Ag News

Check canola pods on the branches, not just the stem

  • By: Farm Tender "Prime"
  • Oct 24, 2017

Canola seed colour change indicates peak yield and oil content, making it the key determinant for timing windrowing or desiccation. While most growers and agronomists are aware of this key indicator, there are some misconceptions about what constitutes seed colour change and how it should be assessed.

South Australian consultant Trent Potter, Yeruga Crop Research, said that growers must stay in control of the timing for windrowing and desiccation, and need to know how to assess the maturity of the seed themselves.

“Adverse weather events such as a very dry finish or frost, such as is occurring in NSW this year, can result in low yields, low oil content and increased levels of green seed as the seeds are killed before they are fully mature. Unfortunately, there is nothing growers can do about that,” he said. “However, under favourable conditions the correct timing of windrowing or desiccation will mean growers maximise the yield and the oil content and also avoid any penalty for green seed.”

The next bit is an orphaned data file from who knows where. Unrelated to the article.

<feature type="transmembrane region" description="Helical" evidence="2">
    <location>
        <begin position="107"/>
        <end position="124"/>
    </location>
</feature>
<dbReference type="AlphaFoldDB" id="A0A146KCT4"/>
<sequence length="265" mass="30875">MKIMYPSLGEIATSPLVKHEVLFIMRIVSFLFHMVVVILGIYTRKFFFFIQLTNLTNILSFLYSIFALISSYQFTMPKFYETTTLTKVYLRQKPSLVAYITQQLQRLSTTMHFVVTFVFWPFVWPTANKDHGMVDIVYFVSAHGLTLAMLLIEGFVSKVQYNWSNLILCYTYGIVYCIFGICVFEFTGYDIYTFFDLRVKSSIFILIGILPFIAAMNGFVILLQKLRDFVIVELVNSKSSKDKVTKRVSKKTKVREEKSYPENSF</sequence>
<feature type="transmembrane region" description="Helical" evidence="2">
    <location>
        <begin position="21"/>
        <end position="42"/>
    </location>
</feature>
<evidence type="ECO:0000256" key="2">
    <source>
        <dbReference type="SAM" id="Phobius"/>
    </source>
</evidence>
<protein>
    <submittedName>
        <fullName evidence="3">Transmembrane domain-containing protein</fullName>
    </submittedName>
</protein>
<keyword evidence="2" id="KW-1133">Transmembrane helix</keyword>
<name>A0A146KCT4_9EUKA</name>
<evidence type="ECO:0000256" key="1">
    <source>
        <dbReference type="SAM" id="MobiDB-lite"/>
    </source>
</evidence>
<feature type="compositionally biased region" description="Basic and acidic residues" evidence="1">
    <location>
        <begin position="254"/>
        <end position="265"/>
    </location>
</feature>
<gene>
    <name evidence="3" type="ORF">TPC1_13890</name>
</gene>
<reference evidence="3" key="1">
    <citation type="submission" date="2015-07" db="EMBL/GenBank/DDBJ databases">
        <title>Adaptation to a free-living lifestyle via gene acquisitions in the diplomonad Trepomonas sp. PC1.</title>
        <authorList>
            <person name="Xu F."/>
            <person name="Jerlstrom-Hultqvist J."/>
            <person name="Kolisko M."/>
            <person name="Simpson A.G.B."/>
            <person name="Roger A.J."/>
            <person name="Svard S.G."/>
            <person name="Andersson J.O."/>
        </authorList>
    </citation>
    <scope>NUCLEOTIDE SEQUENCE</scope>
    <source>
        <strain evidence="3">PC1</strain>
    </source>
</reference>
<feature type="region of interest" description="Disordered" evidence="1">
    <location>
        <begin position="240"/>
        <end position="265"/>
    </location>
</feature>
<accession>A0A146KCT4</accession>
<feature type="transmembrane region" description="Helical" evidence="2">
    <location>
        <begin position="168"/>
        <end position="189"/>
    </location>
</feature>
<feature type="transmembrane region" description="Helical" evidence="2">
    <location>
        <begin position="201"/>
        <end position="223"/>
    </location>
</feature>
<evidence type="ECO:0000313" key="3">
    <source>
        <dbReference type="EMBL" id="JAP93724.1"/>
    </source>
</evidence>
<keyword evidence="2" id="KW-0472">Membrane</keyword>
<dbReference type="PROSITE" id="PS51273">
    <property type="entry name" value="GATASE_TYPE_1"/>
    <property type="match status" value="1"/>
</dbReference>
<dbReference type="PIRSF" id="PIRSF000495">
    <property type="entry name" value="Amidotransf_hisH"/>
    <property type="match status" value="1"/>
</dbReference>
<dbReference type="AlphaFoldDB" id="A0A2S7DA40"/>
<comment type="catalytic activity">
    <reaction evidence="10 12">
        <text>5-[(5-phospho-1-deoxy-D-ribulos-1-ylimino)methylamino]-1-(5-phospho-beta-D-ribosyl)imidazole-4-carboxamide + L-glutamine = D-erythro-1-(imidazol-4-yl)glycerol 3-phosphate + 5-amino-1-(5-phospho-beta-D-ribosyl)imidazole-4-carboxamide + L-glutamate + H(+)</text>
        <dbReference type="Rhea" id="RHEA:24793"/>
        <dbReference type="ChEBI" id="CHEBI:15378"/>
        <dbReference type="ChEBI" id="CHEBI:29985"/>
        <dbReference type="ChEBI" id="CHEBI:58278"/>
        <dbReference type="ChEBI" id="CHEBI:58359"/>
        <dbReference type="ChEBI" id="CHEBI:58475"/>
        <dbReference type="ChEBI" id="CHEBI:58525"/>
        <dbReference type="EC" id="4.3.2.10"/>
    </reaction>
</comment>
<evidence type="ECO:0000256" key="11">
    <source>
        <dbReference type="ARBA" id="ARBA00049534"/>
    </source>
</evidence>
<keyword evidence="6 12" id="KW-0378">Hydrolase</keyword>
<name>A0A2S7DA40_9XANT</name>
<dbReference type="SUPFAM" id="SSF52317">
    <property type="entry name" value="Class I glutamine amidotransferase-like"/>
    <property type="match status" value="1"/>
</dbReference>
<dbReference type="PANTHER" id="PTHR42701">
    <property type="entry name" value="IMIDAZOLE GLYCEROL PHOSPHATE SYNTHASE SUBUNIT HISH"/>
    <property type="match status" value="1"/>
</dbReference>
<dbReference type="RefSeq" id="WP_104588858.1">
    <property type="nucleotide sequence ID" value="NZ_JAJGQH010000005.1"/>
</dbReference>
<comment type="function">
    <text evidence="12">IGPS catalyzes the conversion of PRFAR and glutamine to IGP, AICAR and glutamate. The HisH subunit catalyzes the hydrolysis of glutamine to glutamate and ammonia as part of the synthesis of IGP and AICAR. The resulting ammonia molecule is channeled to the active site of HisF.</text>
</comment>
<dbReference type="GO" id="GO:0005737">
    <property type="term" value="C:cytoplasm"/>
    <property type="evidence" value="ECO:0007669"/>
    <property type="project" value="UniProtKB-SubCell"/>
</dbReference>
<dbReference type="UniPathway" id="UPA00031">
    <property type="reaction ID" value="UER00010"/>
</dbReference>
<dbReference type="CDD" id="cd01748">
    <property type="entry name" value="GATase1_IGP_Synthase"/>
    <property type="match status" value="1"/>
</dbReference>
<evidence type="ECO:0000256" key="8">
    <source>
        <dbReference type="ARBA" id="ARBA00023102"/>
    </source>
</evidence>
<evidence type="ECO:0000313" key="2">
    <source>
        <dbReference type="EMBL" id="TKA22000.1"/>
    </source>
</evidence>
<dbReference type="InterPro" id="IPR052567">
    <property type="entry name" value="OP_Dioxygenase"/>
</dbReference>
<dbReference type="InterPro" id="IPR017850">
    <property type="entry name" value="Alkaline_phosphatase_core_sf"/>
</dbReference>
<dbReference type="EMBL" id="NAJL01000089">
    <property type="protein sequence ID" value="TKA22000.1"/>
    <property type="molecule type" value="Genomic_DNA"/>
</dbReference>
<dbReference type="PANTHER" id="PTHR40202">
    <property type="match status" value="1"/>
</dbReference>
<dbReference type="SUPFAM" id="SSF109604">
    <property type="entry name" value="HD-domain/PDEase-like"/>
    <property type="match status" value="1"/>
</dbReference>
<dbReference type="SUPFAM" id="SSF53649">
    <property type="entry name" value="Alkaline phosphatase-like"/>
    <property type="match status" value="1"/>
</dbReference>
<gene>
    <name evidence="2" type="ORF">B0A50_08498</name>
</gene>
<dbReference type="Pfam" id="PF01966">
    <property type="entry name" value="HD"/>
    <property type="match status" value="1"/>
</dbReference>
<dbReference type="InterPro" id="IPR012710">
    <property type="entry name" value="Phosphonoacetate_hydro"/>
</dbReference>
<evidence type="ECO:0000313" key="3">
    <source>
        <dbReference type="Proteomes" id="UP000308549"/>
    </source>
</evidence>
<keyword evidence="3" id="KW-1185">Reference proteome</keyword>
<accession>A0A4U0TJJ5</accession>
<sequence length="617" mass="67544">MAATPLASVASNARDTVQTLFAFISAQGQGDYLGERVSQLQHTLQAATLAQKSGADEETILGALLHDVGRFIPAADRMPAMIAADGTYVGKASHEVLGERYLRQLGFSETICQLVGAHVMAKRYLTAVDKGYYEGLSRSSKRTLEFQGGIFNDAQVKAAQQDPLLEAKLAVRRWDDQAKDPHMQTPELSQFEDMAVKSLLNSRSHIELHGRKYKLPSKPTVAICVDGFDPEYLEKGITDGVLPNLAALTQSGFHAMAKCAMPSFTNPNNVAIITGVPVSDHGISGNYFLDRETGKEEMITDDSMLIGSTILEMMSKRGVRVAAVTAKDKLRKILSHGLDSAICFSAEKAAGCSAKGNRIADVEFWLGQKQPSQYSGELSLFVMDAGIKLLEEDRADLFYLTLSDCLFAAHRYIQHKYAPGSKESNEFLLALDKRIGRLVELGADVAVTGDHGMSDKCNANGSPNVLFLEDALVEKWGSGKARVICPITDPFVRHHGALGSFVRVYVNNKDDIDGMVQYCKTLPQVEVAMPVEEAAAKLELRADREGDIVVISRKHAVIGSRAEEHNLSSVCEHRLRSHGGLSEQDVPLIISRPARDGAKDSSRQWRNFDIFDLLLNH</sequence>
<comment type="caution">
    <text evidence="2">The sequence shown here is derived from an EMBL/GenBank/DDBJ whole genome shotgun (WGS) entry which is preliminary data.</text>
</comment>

Mr Potter said it is imperative that growers open the pods and check the seed colour themselves. “A visual estimation based on pod colour is not sufficient and will result in lost profits if not quality downgrades,” he said.

The timing of windrowing has been the subject of significant research effort co-funded by the GRDC, NSW Department of Primary Industries, CSIRO and partner organisations under the Optimised Canola Profitability project (CSP00187). Researchers have re-confirmed studies from the 1970s and 80s that showed physiological maturity in canola is reached when 40–60% of seeds on the main (primary) stem change colour from green to red, brown or black. However, their research has also shown the importance of assessing seed colour change on the canola plant branches as around 70 per cent of the crop yield is held on the plant branches rather than the main stem.

Rick Graham, NSW DPI, Tamworth said windrow timing studies in 2015 and 2016 at Tamworth and Trangie, and Edgerio in 2016, clearly demonstrated the importance of correct timing.

“There was less than a week between too early and optimal timing,” he said. “In five days the seed colo...
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